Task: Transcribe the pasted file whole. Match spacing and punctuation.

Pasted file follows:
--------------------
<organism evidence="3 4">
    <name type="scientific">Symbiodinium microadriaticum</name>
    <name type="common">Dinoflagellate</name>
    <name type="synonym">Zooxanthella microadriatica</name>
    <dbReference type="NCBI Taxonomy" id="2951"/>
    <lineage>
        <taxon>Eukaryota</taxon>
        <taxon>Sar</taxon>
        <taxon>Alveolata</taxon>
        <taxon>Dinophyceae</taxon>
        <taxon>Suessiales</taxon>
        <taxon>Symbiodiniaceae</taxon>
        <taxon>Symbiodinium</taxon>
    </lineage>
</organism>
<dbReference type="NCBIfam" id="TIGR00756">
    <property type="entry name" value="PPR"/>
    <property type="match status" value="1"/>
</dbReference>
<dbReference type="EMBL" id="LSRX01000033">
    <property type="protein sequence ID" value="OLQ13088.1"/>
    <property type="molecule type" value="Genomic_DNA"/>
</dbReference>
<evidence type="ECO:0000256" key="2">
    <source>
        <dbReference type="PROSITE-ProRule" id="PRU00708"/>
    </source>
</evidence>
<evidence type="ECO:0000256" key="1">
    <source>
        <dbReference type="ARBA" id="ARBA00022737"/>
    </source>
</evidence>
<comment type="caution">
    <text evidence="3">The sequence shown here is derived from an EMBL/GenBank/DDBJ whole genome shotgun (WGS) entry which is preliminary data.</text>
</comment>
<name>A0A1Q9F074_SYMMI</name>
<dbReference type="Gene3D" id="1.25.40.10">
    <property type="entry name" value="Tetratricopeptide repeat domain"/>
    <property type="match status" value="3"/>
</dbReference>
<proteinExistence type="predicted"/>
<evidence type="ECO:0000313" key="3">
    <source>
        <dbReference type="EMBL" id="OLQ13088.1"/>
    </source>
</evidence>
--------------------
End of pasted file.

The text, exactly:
<organism evidence="3 4">
    <name type="scientific">Symbiodinium microadriaticum</name>
    <name type="common">Dinoflagellate</name>
    <name type="synonym">Zooxanthella microadriatica</name>
    <dbReference type="NCBI Taxonomy" id="2951"/>
    <lineage>
        <taxon>Eukaryota</taxon>
        <taxon>Sar</taxon>
        <taxon>Alveolata</taxon>
        <taxon>Dinophyceae</taxon>
        <taxon>Suessiales</taxon>
        <taxon>Symbiodiniaceae</taxon>
        <taxon>Symbiodinium</taxon>
    </lineage>
</organism>
<dbReference type="NCBIfam" id="TIGR00756">
    <property type="entry name" value="PPR"/>
    <property type="match status" value="1"/>
</dbReference>
<dbReference type="EMBL" id="LSRX01000033">
    <property type="protein sequence ID" value="OLQ13088.1"/>
    <property type="molecule type" value="Genomic_DNA"/>
</dbReference>
<evidence type="ECO:0000256" key="2">
    <source>
        <dbReference type="PROSITE-ProRule" id="PRU00708"/>
    </source>
</evidence>
<evidence type="ECO:0000256" key="1">
    <source>
        <dbReference type="ARBA" id="ARBA00022737"/>
    </source>
</evidence>
<comment type="caution">
    <text evidence="3">The sequence shown here is derived from an EMBL/GenBank/DDBJ whole genome shotgun (WGS) entry which is preliminary data.</text>
</comment>
<name>A0A1Q9F074_SYMMI</name>
<dbReference type="Gene3D" id="1.25.40.10">
    <property type="entry name" value="Tetratricopeptide repeat domain"/>
    <property type="match status" value="3"/>
</dbReference>
<proteinExistence type="predicted"/>
<evidence type="ECO:0000313" key="3">
    <source>
        <dbReference type="EMBL" id="OLQ13088.1"/>
    </source>
</evidence>